History of Philosophy, History of Analytic Philosophy
The Dialectic of Jesus of Nazareth
Truths of the Heart and of the World
Philosophy of Science
Between Philosophy and Technology: Investigatory Questions
Logic and Philosophy of Mathematics
Ways of Figuring Things Out in Mathematics
Philosophy of Language
Narration and Folk Tales
Philosophy of Mind and Action
Counterquestions With Applications to Nonviolent Engagement
Absolute Truth in terms of Divisions of Everything
Philosophical Methodology and Meta-Philosophy
From Relative Truth to Absolute Truth
Social and Political Philosophy, Philosophy of Law
Historical Responsibility: The Holocaust in Lithuania
Beauty and Twelve...
Philosophy of Religion
A Science of Prayer
God's Question: Is God Necessary?
I imagine how logic might unfold along with God.
I imagine everything from God's point of view. This yields an odd kind of subjective logic which is relevant for an unconditional perspective and its relations with itself. I describe it as God's dance, a system of 24 perspectives by which I imagine God. I draw on my own personal experience of God and also on my explorations of the limits of my imagination.
I imagine God who is prior to all things and concepts. I can imagine only one question that moves him. God asks himself, is God necessary? Would God exist even if God did not exist?
Formally, we might think of God as a state of contradiction in which all things are true. The formal structure for that state is everything, a concept which can be taken as an anchor for absolute truth: it has no external context (it ever includes it!), no internal structure (may be chaotic or orderly), is the simplest algorithm (accepts all things) and a required concept (we all have it). God may differentiate himself through divisions of everything. Consider a proof by contradiction of whether God is necessary. It divides everything into two perspectives: a spiritual world where God exists because God exists, and a physical world where God does not exist but yet perhaps God arises. I will describe how such divisions make way for a state of noncontradiction, a logical framework which defines freedom, the structure of goodness. Yet, informally, I imagine God as a spirit which precedes and yields its formal structure and logic. Would God exist even if God did not exist? What God thinks is what God does and what is. And so God makes way for the most challenging circumstances for his arisal, our human condition. God who understands ("the Father" for whom God is I) makes way for God who comes to understand ("the Son" for whom God is You). They are the same because they understand the same God ("the Spirit" for whom God is Other).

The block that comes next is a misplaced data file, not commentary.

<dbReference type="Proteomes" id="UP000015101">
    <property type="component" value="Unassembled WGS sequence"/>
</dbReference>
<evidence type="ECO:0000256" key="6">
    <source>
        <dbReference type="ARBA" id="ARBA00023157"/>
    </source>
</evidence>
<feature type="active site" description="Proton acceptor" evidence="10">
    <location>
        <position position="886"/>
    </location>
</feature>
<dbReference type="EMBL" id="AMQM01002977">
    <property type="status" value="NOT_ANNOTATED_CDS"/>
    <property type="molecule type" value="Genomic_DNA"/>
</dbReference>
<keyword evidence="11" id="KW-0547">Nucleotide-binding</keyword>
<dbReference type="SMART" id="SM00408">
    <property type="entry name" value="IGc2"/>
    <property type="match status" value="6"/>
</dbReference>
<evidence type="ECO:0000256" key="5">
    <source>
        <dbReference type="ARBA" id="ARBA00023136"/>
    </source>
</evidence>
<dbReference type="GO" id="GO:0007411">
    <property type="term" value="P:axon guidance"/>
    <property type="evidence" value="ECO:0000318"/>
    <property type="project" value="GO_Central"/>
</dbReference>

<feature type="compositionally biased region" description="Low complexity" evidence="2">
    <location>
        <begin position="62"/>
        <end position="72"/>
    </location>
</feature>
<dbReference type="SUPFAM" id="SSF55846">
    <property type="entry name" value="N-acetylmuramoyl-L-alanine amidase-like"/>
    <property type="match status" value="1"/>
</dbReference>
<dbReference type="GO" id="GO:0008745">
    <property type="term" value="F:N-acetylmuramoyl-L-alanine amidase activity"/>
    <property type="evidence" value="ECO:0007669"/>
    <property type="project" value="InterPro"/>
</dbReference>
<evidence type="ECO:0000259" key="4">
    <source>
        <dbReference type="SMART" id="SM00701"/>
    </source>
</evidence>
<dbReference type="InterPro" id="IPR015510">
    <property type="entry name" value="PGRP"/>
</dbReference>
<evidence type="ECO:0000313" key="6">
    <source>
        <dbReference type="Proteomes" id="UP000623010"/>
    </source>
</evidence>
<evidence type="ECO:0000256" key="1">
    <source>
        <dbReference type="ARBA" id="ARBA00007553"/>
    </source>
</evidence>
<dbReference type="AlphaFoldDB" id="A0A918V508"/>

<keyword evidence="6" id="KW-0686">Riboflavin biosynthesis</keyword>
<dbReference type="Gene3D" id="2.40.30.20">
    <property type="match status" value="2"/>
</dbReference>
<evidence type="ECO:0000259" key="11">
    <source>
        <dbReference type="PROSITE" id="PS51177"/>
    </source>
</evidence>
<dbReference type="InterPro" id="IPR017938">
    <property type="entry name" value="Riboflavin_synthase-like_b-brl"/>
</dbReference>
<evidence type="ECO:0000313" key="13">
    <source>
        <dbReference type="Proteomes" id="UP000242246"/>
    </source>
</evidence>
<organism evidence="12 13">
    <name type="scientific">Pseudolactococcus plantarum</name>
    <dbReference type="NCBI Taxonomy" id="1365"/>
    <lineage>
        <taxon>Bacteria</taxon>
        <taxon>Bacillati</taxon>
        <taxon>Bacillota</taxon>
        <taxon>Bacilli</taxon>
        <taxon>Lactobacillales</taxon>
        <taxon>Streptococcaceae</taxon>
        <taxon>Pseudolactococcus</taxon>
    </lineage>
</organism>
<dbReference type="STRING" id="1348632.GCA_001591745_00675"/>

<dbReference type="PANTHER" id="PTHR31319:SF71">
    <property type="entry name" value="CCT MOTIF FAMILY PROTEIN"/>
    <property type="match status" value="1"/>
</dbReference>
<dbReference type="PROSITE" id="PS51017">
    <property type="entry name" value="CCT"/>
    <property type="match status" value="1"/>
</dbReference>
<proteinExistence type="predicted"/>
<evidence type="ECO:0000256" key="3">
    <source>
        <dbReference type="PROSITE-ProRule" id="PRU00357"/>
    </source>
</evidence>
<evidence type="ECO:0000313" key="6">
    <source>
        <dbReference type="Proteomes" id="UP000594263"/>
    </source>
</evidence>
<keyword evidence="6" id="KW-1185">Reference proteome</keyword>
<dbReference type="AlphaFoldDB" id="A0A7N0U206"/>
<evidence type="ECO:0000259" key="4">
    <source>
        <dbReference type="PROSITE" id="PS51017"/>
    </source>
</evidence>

Imagine now the outlook of God the Son who arises and asks, Who am I? Am I God? I describe a structure of eight perspectives (as in the prayer "Our Father") which unites two outlooks, the Father's empathy for the "bad child" and the Son's empathy for the "good child". The bad child insists that "God has to be good" and "life has to be fair", and discovers God's perspective by reaching their own limits. The good child allows that "God doesn't have to be good" and "life doesn't have to be fair" so as to work together with God for a shared culture of living, growing and learning forever, here and now.
I describe the outlook of God the Spirit in terms of four positive commandments ("Love God") by which the Father goes beyond himself into the Son, and six negative commandments ("Love your neighbor as yourself") by which the Son is free to identify with the Father.
Finally, by a three-cycle of taking a stand, following through and reflecting, we ourselves ever identify the unity of God, the unity of the individual, and the unity of all.
The Math In Our Minds By Which We Do Math With Symbols
How can we make sense of the entirety of mathematics? To what extent can we think of mathematical concepts as naturally growing more complex, more concrete and more abstract? By what criteria can we identify the simplest concepts from which all others unfold? In what context can we meaningfully discuss the role of mathematical beauty, intuition, understanding, discovery and community? Can a science of math not only discuss math but also offer practical guidance to help math advance?
Let us distinguish the explicit math which we express with symbols on paper or some other medium and the implicit math which we perform in our minds to discover solutions and apply ideas. How can we describe our experience of our own mathematical activity?